user is tempted to give another definition to that category, she actually
thinks of another concept and hence should instead define another category
(and link it to as much related categories as possible).
If the creator of a category see that other users have misinterpreted it
(e.g. when specializing it), she should add definitions/constraints to her
category to avoid such mis-interpretations. To escape the inconsistencies
that such new constraints are likely to bring to the KB, I see two stategies:
- automatic resolution by "cloning": the system keeps the old version of the 
  category (a generalization of the new version) and gives it a new generated
  identifier; actually, many generalizations and specializations of the
  category may have to be "cloned", so the general case is complex to
  implement, semantically sub-optimal and difficult for the users to
  understand (see if you want to get
  an idea of what that approach leads to); hence, I have not adopted this
  strategy in WebKB-2;
- the creator of the category does not (cannot) do modifications that lead
  to detected inconsistencies (although she can give it a more general name,
  more adequate to the specialization that other users have given it) but
  she specializes it (and if needed, generalizes other categories by it).

This approach permits each user to enter or re-use as many categories as she
wants, use the names or identifiers she wants (alternative identifiers may
be introduced by connecting categories with identity links), filter out the
categories or statements she does not want to see, state her beliefs while
keeping the KB consistent (the FCG in the above example is not inconsistent
with oc#statement_on_bird_28, but states that I believe that
oc#statement_on_bird_28 is false) and keeps the knowledge elements as
connected/comparable as possible and with as few redundancies as possible.
Most importantly, the approach is asynchronous and the users do not have to
agree, meet or even discuss with each other.

For a particular application (e.g. an expert system) the categories that are
not used may be filtered out, and a selection can be done on alternative 
statements (e.g. one strategy may be to select the most specialized 
statements, or to select statements according to their creator identifiers,
types or even the graphs that describe those creators).

To constrast with the more traditional approach, here is a quote from
last week e-mail of John Sowa:
>  > One of the problems of a registery of ontologies (as in the Ontolingua
>  > server) compared to a multi-source ontology (as in WebKB) is that it
>  > is difficult for an ontology provider to relate the new categories (by
>  > subsumption/exclusion/identity/... links) to the categories of all
>  > other ontologies in the registry, and hence these ontologies are
>  > difficult to compare and re-use: each user must select various
>  > ontologies (and choose between competing ones) then complement and
>  > inter-relate their categories which is even more difficult than it
>  > would have been for the authors of the selected ontologies.
> I agree.  We certainly need something more than just a registry as
> in Ontolingua.  What you have accomplished is what I was originally
> proposing:  a selection of modules, each of which was independent, but
> each of which was related to the others by their mapping to a super-
> hierarchy of categories that included all the categories from each of them. 
> ...
> But the registry ideas should also be included:  each module by itself
> should be documented and annotated with all the information about its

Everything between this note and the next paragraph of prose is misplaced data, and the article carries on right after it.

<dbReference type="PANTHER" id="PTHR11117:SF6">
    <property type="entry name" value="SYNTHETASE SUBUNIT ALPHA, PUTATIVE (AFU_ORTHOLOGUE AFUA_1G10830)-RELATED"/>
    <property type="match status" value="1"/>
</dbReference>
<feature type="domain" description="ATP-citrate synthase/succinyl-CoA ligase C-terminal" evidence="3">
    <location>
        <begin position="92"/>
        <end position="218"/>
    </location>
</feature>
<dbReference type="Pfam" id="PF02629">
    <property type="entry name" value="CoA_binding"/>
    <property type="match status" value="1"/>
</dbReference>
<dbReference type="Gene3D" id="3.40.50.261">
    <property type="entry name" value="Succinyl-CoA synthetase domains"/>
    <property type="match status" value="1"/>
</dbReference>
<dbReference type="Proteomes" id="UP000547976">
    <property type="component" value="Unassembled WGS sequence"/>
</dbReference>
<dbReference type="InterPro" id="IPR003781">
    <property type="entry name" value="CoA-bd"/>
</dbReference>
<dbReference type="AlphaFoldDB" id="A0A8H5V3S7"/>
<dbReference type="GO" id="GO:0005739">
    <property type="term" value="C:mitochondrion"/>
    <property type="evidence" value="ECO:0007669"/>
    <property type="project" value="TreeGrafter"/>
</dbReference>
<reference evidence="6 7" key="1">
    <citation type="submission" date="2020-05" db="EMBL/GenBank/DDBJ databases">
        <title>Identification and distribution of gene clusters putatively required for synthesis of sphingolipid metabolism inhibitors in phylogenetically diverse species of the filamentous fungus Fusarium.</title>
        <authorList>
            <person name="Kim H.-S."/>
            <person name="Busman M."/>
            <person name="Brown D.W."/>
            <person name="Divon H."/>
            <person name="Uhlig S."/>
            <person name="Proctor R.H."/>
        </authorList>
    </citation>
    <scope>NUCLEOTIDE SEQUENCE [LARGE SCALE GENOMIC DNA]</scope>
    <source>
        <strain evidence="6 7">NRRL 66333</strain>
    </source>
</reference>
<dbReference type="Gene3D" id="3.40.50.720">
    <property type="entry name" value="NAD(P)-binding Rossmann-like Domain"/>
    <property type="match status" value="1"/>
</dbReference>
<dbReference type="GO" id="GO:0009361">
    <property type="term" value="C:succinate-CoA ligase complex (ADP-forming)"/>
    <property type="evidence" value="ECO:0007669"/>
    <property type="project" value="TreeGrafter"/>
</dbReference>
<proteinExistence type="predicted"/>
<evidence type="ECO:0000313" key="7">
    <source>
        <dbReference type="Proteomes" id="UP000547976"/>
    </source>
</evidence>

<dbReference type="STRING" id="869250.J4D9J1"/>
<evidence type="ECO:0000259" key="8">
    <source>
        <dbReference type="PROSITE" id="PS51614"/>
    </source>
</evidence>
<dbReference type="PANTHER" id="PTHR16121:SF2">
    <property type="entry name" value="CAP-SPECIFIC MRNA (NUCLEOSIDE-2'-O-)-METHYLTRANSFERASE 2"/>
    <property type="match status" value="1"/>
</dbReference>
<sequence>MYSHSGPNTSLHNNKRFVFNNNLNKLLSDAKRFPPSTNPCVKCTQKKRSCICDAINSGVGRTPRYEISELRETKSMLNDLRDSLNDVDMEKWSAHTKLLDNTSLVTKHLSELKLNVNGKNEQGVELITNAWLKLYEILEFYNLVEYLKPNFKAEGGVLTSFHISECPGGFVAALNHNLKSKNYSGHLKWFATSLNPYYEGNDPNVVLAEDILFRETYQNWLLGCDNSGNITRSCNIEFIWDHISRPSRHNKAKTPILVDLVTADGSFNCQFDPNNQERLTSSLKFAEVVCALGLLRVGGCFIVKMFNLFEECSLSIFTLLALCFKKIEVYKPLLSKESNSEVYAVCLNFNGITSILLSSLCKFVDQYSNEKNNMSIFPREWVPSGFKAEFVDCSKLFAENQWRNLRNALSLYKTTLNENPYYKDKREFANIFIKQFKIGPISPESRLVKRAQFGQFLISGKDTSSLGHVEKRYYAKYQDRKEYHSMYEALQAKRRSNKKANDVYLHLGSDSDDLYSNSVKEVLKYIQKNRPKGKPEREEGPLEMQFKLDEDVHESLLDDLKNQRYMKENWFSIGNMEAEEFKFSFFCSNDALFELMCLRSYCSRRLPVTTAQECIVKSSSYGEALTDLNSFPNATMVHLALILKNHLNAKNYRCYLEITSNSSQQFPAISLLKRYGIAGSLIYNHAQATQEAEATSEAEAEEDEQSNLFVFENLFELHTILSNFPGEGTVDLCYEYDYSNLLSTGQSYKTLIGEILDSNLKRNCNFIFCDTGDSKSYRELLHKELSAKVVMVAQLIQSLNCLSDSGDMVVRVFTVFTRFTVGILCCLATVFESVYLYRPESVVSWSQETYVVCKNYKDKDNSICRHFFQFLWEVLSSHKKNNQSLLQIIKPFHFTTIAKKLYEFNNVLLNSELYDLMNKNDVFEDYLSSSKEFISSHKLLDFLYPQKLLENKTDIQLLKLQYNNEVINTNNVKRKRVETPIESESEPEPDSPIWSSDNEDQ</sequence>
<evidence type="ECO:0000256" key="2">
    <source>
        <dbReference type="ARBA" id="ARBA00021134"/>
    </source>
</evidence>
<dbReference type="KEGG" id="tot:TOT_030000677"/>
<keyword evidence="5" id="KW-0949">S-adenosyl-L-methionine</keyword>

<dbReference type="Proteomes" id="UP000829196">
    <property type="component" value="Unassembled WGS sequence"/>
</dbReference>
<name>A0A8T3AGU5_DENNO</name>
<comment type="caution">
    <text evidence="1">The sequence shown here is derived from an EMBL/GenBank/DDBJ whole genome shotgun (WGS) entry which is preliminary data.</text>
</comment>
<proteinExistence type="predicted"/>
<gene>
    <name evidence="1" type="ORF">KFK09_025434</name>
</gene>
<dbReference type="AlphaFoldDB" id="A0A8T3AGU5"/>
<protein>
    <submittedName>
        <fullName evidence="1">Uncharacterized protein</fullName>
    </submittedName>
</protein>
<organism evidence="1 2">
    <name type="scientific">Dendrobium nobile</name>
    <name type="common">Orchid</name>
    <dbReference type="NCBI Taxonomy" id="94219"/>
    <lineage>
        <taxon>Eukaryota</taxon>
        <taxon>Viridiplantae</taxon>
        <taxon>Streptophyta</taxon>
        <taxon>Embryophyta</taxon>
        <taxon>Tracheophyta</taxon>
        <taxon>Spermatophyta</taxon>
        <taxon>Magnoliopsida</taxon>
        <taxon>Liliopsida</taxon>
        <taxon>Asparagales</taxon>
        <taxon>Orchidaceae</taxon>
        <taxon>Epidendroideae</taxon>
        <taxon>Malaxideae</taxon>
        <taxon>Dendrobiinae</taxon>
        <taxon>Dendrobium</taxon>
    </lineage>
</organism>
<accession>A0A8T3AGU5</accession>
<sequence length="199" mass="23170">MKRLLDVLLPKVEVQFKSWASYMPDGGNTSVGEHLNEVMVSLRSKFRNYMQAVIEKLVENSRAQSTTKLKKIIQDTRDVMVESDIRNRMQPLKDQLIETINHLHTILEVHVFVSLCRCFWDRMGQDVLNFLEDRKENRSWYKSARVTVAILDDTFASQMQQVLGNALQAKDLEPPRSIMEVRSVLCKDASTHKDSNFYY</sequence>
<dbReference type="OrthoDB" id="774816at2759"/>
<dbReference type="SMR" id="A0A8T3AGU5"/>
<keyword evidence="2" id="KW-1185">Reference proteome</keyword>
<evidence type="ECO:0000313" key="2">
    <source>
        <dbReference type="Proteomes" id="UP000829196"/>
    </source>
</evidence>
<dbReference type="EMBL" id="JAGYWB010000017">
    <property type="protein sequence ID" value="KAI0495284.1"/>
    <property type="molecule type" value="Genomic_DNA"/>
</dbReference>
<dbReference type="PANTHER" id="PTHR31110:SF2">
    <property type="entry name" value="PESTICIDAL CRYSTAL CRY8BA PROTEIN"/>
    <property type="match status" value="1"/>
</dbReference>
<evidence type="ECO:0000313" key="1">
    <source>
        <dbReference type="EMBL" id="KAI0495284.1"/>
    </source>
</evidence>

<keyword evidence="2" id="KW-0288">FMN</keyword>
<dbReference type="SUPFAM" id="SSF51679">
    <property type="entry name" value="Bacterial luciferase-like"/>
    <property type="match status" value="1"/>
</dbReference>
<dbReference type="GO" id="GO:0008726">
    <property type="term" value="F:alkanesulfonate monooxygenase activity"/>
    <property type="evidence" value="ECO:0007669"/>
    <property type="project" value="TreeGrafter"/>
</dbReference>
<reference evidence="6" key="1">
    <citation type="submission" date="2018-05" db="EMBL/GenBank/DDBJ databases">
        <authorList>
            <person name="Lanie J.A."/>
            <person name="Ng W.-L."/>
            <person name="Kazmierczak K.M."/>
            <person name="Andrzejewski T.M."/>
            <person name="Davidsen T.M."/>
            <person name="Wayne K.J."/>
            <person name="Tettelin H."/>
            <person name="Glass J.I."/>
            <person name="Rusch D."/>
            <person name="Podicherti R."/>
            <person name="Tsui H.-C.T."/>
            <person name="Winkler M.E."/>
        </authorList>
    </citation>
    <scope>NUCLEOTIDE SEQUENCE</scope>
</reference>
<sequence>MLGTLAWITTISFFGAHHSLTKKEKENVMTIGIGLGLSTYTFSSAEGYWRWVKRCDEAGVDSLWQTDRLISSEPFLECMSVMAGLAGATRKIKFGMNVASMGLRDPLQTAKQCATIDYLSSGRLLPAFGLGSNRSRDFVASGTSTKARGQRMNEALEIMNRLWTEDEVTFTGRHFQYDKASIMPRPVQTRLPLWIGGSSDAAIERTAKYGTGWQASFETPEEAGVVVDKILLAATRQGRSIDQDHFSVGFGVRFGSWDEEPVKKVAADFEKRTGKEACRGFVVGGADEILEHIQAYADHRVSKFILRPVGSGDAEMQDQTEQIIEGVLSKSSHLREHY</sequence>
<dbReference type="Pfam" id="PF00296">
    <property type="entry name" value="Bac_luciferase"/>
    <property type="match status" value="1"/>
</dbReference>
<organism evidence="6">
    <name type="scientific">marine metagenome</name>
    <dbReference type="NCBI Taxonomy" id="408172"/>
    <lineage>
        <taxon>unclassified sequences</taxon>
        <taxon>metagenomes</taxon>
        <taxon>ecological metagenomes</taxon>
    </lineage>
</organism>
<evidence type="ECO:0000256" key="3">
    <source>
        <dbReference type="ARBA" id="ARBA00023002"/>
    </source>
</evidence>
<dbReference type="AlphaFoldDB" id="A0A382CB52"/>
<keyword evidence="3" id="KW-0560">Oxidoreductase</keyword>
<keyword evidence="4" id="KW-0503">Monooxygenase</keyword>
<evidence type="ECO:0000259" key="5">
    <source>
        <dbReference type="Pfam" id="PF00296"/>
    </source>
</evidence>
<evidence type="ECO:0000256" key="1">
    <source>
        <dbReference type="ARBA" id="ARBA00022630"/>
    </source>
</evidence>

> history of development, contributors, testers, and especially all 
> significant applications.
WebKB-2 supports the development and documentation of modules by permitting
the storage of the knowledge of the modules into one or several Web files
(possibly mixed with and/or indexing other document elements) and test them
until they are considered "stable" (at which point, the instruction
"no storage;" may be removed from the file and its knowledge representations
will be committed into the KB; this is the procedure advocated by the
documentation of WebKB-2:

I now introduce the initial Multi-Source Ontology (MSO) of WebKB-2 (the one
currently browsable and updatable at
I consider all categories of all existing ontologies as having some value,
and being either identical or complementary. However, for time-related pratical 
reasons, the MSO of WebKB-2 is currently only composed of an extension and
correction of the noun-related part of WordNet plus various top-level 
ontologies (mainly, extensions of those of John Sowa in his 1984/2000 books,
DOLCE, and various categories from other sources). Its goal/rationale is
(like FCG) to support and ease the direct representation of English sentences.
Whenever possible, I also avoided to break links from WordNet. Details about
how I re-used and corrected WordNet, and merged its top-level ontology into 
Sowa's ontologies and DOLCE, are accessible from (each correction is documented and the
ontology is avaible in FS and, for less recent versions, also in CGIF,
RDF/DAML+OIL and WordNet formats).
The top-level ontology is composed of about 150 primitive relation types
(spatial/temporal/thematic/argumentative/... relations), about 30 high-level
concept types needed for the signatures of these relations, and about 
120 other top-level concept types (not including any WordNet type) that 
I thought interesting.
Some general statements are associated to some high-level types
(including WordNet ones) to describe prototypical relations from those
types and their specializations. E.g. see
They permit WebKB-2 to ease and normalize knowledge entering/querying by 
generating cascading content-oriented menus for any category selected by 
the user. However, many more "general statements" need to be entered to 
make this approach really helpful.

Many extensions to that work would be interesting and I plan some of them
for the short to medium term: integrating WordNet 2.0 in full, extending 
the parsing/display of other notations (RDF+OWL, KIF, CGIF),
(beginning to) write a natural language parser for English.
The release of WebKB-2 as open source may also be a short to medium goal.

Interests from the SUO group would certainly guide or prioritize my goals:
I offer to extend and develop WebKB-2 and its ontology as an ongoing project
for the SUO.

WebKB-2 general doc:
WebKB-2 full interface:
WebKB-2 example files:
WebKB-2 languages: and
WebKB-2 ontology:
WebKB-2 and the Semantic Web:
WebKB-1 and WebKB-2 home page:

Philippe MARTIN